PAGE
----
An additional snippet of info- Group Therapy whose Vanilla Fudge-style 'Remember What You Said' is included herein, were actually a US outfit who recorded two LPs in the states for RCA and Philips, the latter of which was also issued (with a different title) in the UK.
Nice to see that a sense of cohesion has been maintained by continuing with the René Magritte cover-art. Roll on Volume 3! (PC)
SUNDIAL - Out Of Space Out Of Mind / Wild Bug (Ace Of Discs Ace.001) vinyl 45.
We don't normally do "newies". But this 7-incher out on Acme's new "Ace Of Discs" label is an exception, which contains 2 very groovy slabs of high-class psych.
As fans of Gary Ramon & company will know, Sundial are one of the modern scene's top bands, and this single maintains their reputation. These sounds will appeal to those open minded peeps who dig British psychedelia and ain't got no hang-ups about which decade it was recorded.
Buy! Buy! Buy! Let's see it in the charts where it 'kin well belongs! (PC)
1 Bee Gees - Mrs. Gillespie's Refrigerator (Version #2)
2 Mike Proctor - Mr. Commuter
3 Piccadilly Line - Yellow Rainbow
4 October Country - Cowboys And Indians
5 Peter Starstedt - Sons Of Cain Are Able
6 Boomerangs - Dreamworld
7 Young Idea - Colours Of Darkness
8 Del Shannon - Gemini
9 Richard and Thomas Frost - New Place To Live
10 Francoise Hardy - Tiny Goddess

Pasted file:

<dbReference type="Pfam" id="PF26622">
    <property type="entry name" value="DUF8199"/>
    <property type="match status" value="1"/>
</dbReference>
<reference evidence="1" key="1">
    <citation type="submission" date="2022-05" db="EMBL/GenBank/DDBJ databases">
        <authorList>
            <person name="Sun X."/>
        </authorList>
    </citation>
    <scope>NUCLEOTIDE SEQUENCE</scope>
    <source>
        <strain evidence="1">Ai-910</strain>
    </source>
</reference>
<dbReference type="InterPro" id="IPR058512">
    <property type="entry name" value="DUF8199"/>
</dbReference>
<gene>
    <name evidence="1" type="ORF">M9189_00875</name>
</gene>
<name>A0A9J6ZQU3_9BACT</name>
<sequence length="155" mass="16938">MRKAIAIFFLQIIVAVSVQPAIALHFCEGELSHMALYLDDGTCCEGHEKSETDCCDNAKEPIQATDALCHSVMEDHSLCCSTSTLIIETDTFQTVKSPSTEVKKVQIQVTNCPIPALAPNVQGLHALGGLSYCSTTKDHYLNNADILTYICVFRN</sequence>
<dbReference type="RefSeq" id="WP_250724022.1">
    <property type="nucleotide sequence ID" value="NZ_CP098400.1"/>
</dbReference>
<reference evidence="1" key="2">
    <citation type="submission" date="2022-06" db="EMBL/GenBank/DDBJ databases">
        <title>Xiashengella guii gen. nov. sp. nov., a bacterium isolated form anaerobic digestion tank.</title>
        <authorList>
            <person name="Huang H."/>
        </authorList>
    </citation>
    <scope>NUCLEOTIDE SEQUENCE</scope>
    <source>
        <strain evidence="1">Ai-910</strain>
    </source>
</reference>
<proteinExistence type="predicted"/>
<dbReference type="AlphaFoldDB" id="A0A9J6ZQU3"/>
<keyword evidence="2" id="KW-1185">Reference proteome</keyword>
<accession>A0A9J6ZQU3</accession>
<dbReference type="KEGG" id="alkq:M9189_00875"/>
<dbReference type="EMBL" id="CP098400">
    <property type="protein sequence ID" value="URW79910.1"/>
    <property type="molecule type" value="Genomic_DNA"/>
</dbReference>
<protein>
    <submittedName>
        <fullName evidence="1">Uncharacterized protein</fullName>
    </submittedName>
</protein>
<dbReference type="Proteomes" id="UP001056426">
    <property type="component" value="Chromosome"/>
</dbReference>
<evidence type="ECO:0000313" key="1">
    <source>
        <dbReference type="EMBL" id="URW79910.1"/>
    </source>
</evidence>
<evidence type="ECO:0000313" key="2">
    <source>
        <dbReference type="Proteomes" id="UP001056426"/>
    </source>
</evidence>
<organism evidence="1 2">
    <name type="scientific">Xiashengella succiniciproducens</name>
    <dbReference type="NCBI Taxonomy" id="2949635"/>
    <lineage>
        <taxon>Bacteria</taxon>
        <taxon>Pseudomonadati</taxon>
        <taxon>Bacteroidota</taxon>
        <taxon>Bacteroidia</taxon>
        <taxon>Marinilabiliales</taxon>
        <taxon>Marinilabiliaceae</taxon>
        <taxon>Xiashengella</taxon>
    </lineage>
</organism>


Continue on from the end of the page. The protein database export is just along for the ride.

11 Cilla black - AbysinNian Secret
12 France Gall - Chanson Indienne
13 Picadilly Line - At The Third Stroke
14 Bee Gees - And The Children
15 Two and a half - I Don't Need
16 Status Quo -Auntie Nellie
17 State of Mickey and Tommy - Sunday
18 Peter Starstedt - Frozen Orange Juice
19 Barry Ryan - I'm Sorry Susan
20 Claudine Longet - Hello, Hello
21 France Gall - Teenie Weenie Bopper
22 Herman's Hermits - London Look
23 Freeborne - Yellow Sky
24 Chad and Jerermy- Sunstroke
25 Poppy Family - Beyond The Clouds
26 Paul and Barry Ryan - Pictures
An eclectic CDR comp of sounds as played on Chocolate Soup FM. NOT FOR SALE- available for trades only, exclusively from


'No Presents for me' by Pandamonium

Standing on the platform waiting for my train
Hoping I'll be better off when I'm back again
Leaving here this morning in search of better things
Want the luxuries of life having money brings
There's one thing that I learned about life
You'll never get more than you give
You go to work for the things that you want
It's in your hands the life you live
I can see there's no presents for me
Fame and fortune will never be free
Had my share of good times and bad times in this town
Lately these surroundings seem to bring me down
Money goes to money this I know is true
I can see there's no presents for me
There'll be none for you
There's one thing that I learned about life
You'll never get more than you give
You go to work for the things that you want
It's in your hands the life you live
I can see there's no presents for me
Fame and fortune will never be free